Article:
Rule of law demands that the ends of justice meet and courts are vested with that responsibility in a democracy. Hence, Chief Justice of India Sharad Arvind Bobde is right in demanding that there be a mechanism to ensure people sentenced to death are not allowed to challenge the verdict at every turn of the legal process thereafter. It’s settled in law that death penalty is awarded in the rarest of rare cases, and it is assumed that the judges at three levels and the executive at the level of governor and the President would have applied their minds before sending one to the gallows. It is imperative that there is timely closure to a legal process.
The timing and the context of the CJI’s remarks, however, offer reasons to worry. There is a petition by the Central government before the Apex Court seeking to fast-track the process of execution of death penalty reflecting the mood of a bloodthirsty nation. One should not lose sight of the fact that the remarks have come from the same court which sat endlessly on a petition that sought immediate restoration of fundamental rights to the people of Jammu and Kashmir.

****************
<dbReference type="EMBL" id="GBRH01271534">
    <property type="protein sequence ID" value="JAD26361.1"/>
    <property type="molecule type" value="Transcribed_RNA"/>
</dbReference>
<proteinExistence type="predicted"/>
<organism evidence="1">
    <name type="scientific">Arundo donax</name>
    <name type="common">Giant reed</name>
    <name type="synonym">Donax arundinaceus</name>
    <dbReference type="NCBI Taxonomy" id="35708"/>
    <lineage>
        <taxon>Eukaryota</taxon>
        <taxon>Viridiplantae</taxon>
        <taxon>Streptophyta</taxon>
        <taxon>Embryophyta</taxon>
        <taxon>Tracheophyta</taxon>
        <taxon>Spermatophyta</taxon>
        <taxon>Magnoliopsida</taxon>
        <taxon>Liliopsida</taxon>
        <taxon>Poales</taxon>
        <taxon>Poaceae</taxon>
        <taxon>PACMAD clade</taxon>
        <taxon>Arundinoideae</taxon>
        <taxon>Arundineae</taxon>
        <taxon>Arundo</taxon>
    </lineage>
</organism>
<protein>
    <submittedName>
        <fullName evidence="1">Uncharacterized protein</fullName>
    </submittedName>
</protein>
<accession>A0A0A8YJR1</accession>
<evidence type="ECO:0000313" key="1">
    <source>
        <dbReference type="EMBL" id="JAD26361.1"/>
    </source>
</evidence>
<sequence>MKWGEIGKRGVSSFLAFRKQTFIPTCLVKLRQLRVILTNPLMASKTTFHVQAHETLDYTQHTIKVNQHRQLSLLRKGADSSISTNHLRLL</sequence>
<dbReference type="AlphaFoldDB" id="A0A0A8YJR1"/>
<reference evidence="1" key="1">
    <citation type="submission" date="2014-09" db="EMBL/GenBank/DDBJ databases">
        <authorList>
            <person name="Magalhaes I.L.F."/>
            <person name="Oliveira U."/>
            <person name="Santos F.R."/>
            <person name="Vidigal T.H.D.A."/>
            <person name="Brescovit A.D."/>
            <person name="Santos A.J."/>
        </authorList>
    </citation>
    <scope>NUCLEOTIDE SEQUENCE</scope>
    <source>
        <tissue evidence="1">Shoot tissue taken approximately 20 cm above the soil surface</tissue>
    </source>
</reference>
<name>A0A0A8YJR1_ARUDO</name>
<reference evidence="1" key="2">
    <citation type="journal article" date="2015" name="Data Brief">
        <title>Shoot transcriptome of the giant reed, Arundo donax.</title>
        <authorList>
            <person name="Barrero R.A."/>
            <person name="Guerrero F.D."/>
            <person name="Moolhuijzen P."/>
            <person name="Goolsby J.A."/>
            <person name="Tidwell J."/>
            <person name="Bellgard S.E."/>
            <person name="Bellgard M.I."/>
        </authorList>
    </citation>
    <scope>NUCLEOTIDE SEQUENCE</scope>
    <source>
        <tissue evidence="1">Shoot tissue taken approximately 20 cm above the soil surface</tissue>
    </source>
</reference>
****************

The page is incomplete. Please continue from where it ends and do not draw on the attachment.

It’s an irony that when more than 140 nations have abolished the death penalty, the biggest and largest democracies as well as most populous nation on earth continue to practice it. Worse, there was little remorse in India when four men, accused of raping and burning to death a young veterinarian, were killed in an encounter. It was, on the other hand, hailed as a victory of justice. It is perhaps timely to recall that the execution of Afzal Guru has forever closed our options to go to the bottom of the attack on the Indian Parliament in 2001 given the recent arrest of a senior Jammu and Kashmir police officer having alleged links with the terrorists behind the act.
A rethinking on the circuitous route of justice is welcome — so should be a rethinking on the very idea of death penalty.